A Lonely Playground

This morning was the first day back to school after Spring Break. My seven-year-old daughter woke up in her usual slow-moving, totally dragging, sad-faced way. She doesn't particularly like school. She's a homebody, so the fact that Spring Break was over didn't settle too well with her. But then again, this wasn't that different than every other school morning.

She went about this morning in her typical routine: We drag her out of bed, make sure she gets dressed, and she goes downstairs and plants herself on the couch. We beg her to come eat her breakfast because by now the clock is ticking and the school is a stickler on their tardy policy and it's not just her that would be late. Her older sister would suffer that consequence as well. She eats a few bites and asks us to check her fever, complaining that something ails her, ensuring us that she needs to stay home. So we humor her and confirm her lack of fever, and continue our scurrying around to make sure everyone is ready. We're out the door to send a sad-faced little girl and her sister off to school. This is probably a fairly normal morning for families that have a kid or two that don't enjoy school.

I'm usually in a hurry and I drop and go, nearly peeling out of one school parking lot to get to another where the two younger siblings go to preschool. My to-do list is raging through my mind as I calculate all I need to get done that day and subtracting it from the minimal amount of hours I have to do it all. I'm no longer thinking about that sad little face that jumped out of my van only moments ago.

But this morning as I reminded her every three seconds to please take another bite of Cheerios, there were tears. I took a deep breath, hugged her, and was secretly thinking, 'Great, here we go again.' I gave the usual pep-talk about the school year coming to an end soon, and a big trip we were taking that would ease the pain of making it through these last two months. She said her stomach hurt, and I told her I was sorry. She drug her feet over to her backpack, boots, and coat and put them on slowly (and I mean slow as in take slow motion in a movie and multiple it times one hundred). By now, I'm getting frustrated. We need to get out the door and everyone else is already in the car.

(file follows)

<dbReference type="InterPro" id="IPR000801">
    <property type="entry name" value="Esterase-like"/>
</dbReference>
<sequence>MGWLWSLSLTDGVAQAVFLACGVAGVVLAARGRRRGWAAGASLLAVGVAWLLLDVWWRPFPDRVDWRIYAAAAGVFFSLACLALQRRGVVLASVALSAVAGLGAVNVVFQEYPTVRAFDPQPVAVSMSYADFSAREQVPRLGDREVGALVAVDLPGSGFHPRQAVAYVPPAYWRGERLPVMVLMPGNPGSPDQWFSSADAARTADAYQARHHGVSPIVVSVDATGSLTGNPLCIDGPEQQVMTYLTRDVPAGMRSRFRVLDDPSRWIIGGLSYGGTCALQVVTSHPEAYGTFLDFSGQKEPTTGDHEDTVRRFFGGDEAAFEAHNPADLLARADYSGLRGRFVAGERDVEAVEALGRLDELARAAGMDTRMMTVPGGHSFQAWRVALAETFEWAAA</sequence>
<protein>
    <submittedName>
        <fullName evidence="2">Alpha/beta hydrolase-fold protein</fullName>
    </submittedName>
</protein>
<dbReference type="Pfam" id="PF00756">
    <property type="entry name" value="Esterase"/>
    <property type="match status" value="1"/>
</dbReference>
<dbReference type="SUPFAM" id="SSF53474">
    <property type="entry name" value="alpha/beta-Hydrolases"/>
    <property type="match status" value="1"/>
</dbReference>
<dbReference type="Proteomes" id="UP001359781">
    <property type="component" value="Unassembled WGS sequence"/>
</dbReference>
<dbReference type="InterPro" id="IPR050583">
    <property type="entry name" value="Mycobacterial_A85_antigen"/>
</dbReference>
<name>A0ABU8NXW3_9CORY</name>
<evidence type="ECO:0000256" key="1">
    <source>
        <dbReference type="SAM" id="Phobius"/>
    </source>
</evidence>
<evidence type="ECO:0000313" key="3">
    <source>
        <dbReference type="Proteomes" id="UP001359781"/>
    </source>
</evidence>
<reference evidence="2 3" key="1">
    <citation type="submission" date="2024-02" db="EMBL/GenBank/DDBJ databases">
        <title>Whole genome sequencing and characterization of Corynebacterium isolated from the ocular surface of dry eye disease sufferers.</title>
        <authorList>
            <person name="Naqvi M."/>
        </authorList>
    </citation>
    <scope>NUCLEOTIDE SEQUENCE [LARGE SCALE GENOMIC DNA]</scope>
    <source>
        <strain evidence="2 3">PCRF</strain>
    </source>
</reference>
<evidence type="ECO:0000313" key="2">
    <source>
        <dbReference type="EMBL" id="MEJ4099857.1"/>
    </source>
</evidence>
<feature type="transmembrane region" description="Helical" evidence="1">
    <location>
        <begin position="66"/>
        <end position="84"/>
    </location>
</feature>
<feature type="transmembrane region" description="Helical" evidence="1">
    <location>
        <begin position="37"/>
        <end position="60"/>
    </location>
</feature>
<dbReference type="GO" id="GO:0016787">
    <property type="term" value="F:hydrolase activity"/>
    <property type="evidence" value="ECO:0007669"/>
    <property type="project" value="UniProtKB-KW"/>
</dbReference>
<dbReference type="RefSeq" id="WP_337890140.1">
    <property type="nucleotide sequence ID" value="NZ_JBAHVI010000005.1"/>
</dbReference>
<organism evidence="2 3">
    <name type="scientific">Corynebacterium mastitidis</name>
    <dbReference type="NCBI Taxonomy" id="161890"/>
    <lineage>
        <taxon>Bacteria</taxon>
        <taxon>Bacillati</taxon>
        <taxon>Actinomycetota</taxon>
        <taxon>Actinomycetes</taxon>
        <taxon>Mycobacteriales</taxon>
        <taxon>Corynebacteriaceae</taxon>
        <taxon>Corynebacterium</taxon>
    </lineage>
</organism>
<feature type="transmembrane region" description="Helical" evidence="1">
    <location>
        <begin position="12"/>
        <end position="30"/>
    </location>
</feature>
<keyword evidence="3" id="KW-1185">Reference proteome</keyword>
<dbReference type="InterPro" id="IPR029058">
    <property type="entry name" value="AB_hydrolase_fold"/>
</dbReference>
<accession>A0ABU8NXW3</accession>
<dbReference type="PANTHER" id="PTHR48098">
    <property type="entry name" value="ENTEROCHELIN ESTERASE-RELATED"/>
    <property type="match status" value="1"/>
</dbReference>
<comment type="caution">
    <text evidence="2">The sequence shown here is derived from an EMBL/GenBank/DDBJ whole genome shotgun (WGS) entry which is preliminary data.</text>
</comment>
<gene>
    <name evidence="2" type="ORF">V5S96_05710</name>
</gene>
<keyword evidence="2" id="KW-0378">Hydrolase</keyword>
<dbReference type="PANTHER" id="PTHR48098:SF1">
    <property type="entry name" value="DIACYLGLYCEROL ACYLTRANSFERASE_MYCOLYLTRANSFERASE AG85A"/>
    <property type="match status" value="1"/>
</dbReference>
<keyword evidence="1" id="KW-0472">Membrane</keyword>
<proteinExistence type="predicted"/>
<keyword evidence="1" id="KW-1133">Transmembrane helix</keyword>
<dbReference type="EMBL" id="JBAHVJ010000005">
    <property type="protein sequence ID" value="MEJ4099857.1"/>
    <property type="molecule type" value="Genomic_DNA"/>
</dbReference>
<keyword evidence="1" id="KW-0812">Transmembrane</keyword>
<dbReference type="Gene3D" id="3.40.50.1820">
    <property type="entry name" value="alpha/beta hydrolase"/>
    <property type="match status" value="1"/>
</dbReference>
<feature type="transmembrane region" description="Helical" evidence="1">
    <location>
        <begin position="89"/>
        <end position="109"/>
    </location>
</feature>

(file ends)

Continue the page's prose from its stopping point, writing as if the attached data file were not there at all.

We tear into the school parking lot and my oldest leans over to me with a kiss and smile, then hops out the door. The seven-year old pauses until I open the van door with my ceiling button and lean back to give her a kiss. Her tiny mouth is tilted into a frown as I notice she is staring at the playground. Finally, she steps out of the van and her tiny head (hiding in a knit hat with an owl face on it) is hanging as she enters the gate to the playground.

Normally, that's when I back out. Once she's inside that gate, I'm outta there, moving on and about my day. But today, something told me not to hurry. Something made me watch her.

She strolled over to where the kids all place their backpacks until the whistle blows. She set her backpack down and turned around to gaze at the playground. She started to wander around a bit, but had yet to speak to another kid. Then one of her little friends that she had just had a play date with over the weekend entered the playground. I saw my daughter's face light up at the sight of this friend. But as my daughter began to move toward her friend, another little girl ran over and monopolized the friend.

Once those two were paired up, my daughter kept her distance, as if there were some unspoken (or spoken, possibly) rule that she couldn't join the other two girls. I watched as my daughter continued to glance in the direction of the other two girls, moving toward them occasionally, but then backing away, as if contemplating if she would be accepted into their duo, or would simply be a third wheel.

Her friend was left alone for a moment, and I saw my daughter take the opportunity to go say hello. They interacted briefly until the other little girl returned, and I watched as my daughter's friend locked elbows with the other little girl, and the pair turned and walked away from my daughter, leaving her standing alone.

I felt a tear stream down my own face as I realized what her little tears in the morning were really about. Why her stomach hurts and her body aches on the mornings she must go to school. That kind of rejection would be painful to anyone.

She's lonely. At a school of hundreds of children, she feels alone.

She has occasionally mentioned to us that she doesn't have anyone to play with at school, or that the other girls all pair up and there she stands without a partner. But some days, I ask her if she played with anyone on the playground, and she will say that she did. But today, I saw what the majority of her days must look like.

I don't recall ever not having friends at school, or not having someone to play with. But she is my introvert. My child that doesn't want to do any activities unless they are private. She is guarded and quiet, and on the playground I saw what she has talked about so many times before as she wandered around by herself in a sea of children. She is an island.

I don't know where the grass is greener in this situation. I can't be there for her at recess or lunchtime, and I think that to some extent, life can be like this and it's a road she is going to have to travel. I can't run out onto the playground and scold other children for ignoring her or turning the other way, or not including her. They may not even realize what they are doing. But I know that inside, my daughter's little heart breaks every time she is turned away, when three's a crowd and someone she thought was a friend leaves her standing alone.